- max_input_vars set to 10000 or greater (Config options with many options/prices can exceed the default 1000).
What some of the above-listed PHP extensions are used for:
- The gd extension is recommended for better image support during PDF generation and internal captcha generation.
- The gmp extension is highly recommended for better performance.
- The iconv extension is required for special character encoding and decoding.
- The ioncube_loader extension – won’t work without it, as far as I know.
- The imap extension is required to send and receive mail via SMTP and IMAP.
- The libxml extension is highly recommended as it may be required to interface with some systems.
- The mailparse extension is required for parsing incoming emails.
- The mbstring extension is required by some optional features.
- The simplexml extension is highly recommended as it may be required to interface with some systems.
- The soap extension is required for automatic VAT tax handling.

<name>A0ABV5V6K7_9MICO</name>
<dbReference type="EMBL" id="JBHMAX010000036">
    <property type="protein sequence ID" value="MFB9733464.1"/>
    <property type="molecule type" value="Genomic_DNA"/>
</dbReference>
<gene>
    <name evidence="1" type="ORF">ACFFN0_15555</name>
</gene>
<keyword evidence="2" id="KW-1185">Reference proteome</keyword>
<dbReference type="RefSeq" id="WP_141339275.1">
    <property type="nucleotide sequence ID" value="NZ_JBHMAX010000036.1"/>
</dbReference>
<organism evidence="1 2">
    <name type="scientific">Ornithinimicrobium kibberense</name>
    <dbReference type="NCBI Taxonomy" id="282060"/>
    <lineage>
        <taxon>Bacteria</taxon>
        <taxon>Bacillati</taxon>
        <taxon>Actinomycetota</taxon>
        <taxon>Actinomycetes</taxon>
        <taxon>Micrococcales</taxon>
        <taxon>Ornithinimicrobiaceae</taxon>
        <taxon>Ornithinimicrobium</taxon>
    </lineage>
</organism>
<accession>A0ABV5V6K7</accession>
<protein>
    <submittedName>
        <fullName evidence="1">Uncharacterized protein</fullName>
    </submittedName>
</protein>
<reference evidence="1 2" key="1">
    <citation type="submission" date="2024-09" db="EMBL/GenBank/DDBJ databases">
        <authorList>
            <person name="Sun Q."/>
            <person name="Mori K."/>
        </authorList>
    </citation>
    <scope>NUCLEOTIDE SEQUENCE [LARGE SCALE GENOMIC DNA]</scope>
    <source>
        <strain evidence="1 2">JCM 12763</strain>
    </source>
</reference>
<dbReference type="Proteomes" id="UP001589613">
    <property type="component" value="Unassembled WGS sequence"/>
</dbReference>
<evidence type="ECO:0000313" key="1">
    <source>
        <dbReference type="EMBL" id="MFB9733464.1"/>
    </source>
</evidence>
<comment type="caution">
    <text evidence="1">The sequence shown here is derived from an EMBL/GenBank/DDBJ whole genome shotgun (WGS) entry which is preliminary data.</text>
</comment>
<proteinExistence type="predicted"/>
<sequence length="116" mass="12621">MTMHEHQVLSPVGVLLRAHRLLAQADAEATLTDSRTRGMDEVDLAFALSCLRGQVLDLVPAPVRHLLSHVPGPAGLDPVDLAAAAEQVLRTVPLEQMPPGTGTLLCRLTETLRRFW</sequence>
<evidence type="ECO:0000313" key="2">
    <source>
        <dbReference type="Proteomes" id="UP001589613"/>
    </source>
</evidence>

- The zlib extension is highly recommend for better performance.
For better performance, ensure that the following directory is writable by the webserver:
If you are installing Blesta under a directory with your cPanel/DirectAdmin account, the paths will include the directory path after the “/public_html/” and before the “/cache/”. So, if you want Blesta to run under example.com/blesta/, the paths would look like this (say our cPanel/DirectAdmin username is john):
Michael made a short video showing the basics of how to install Blesta in DirectAdmin:
3. Installing Blesta
Create a database and a user for the database, and write down this info, along with the DB user password.
Go to the official Blesta website and download the latest install.
When you get the .zip file, it will contain a directory called “blesta”.
Extract the contents of that directory to where you wish Blesta to run (either a subdirectory or your main public directory, such as “public_html”).
For the remainder of this tutorial, I’ll assume the username is “john,” that we’re using cPanel, and that Blesta is installed in the root of the public directory using “example.com” domain.
“Just make sure, if you’re moving installs maybe, make sure to save your blesta.php in config directory, as it contains your encryption key.”Aleksa Đorđić from code-cats.com (my Blesta PayPal buttons plugin affiliate link)
3.1. Cron job configuration
For all the automated services, like billing, invoice notifications etc. to work properly, you need to configure a cron job. To configure the cron job, you need the following info:
- Your Blesta installation’s index.php path.
- Your PHP (7.4) path.
In our case, Blesta’s index.php path is:
And here’s how to figure out your PHP path. In our example, it is: